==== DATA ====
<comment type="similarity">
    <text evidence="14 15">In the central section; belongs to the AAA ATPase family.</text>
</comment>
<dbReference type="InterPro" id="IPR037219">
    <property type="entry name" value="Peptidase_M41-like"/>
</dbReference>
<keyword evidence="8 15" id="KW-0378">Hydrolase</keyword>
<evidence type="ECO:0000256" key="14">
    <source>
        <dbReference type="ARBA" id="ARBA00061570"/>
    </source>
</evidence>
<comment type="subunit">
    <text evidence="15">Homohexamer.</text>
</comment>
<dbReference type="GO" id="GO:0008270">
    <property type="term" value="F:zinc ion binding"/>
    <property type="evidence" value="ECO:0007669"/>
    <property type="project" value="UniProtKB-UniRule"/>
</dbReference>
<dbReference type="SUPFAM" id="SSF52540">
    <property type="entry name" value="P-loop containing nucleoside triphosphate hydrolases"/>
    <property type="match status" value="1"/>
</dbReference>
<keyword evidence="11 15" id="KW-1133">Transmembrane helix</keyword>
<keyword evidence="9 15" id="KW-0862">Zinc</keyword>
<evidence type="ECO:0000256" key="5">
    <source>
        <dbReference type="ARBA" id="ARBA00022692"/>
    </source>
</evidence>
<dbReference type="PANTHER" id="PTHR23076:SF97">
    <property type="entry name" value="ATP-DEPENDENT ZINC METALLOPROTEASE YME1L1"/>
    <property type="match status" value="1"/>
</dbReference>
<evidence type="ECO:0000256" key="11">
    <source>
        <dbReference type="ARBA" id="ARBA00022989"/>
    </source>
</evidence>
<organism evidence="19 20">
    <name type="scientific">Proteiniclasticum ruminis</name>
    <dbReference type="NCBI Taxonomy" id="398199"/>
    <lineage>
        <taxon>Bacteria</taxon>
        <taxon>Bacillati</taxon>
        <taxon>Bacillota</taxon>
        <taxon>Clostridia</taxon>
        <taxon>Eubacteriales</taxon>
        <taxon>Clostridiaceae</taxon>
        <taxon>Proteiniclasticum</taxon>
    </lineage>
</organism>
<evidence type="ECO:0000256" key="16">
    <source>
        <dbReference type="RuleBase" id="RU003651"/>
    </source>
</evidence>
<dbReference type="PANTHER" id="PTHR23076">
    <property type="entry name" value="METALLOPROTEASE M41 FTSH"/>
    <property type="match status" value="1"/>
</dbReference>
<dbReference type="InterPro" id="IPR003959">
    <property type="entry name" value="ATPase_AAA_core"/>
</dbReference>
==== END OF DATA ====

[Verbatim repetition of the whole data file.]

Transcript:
<comment type="similarity">
    <text evidence="14 15">In the central section; belongs to the AAA ATPase family.</text>
</comment>
<dbReference type="InterPro" id="IPR037219">
    <property type="entry name" value="Peptidase_M41-like"/>
</dbReference>
<keyword evidence="8 15" id="KW-0378">Hydrolase</keyword>
<evidence type="ECO:0000256" key="14">
    <source>
        <dbReference type="ARBA" id="ARBA00061570"/>
    </source>
</evidence>
<comment type="subunit">
    <text evidence="15">Homohexamer.</text>
</comment>
<dbReference type="GO" id="GO:0008270">
    <property type="term" value="F:zinc ion binding"/>
    <property type="evidence" value="ECO:0007669"/>
    <property type="project" value="UniProtKB-UniRule"/>
</dbReference>
<dbReference type="SUPFAM" id="SSF52540">
    <property type="entry name" value="P-loop containing nucleoside triphosphate hydrolases"/>
    <property type="match status" value="1"/>
</dbReference>
<keyword evidence="11 15" id="KW-1133">Transmembrane helix</keyword>
<keyword evidence="9 15" id="KW-0862">Zinc</keyword>
<evidence type="ECO:0000256" key="5">
    <source>
        <dbReference type="ARBA" id="ARBA00022692"/>
    </source>
</evidence>
<dbReference type="PANTHER" id="PTHR23076:SF97">
    <property type="entry name" value="ATP-DEPENDENT ZINC METALLOPROTEASE YME1L1"/>
    <property type="match status" value="1"/>
</dbReference>
<evidence type="ECO:0000256" key="11">
    <source>
        <dbReference type="ARBA" id="ARBA00022989"/>
    </source>
</evidence>
<organism evidence="19 20">
    <name type="scientific">Proteiniclasticum ruminis</name>
    <dbReference type="NCBI Taxonomy" id="398199"/>
    <lineage>
        <taxon>Bacteria</taxon>
        <taxon>Bacillati</taxon>
        <taxon>Bacillota</taxon>
        <taxon>Clostridia</taxon>
        <taxon>Eubacteriales</taxon>
        <taxon>Clostridiaceae</taxon>
        <taxon>Proteiniclasticum</taxon>
    </lineage>
</organism>
<evidence type="ECO:0000256" key="16">
    <source>
        <dbReference type="RuleBase" id="RU003651"/>
    </source>
</evidence>
<dbReference type="PANTHER" id="PTHR23076">
    <property type="entry name" value="METALLOPROTEASE M41 FTSH"/>
    <property type="match status" value="1"/>
</dbReference>
<dbReference type="InterPro" id="IPR003959">
    <property type="entry name" value="ATPase_AAA_core"/>
</dbReference>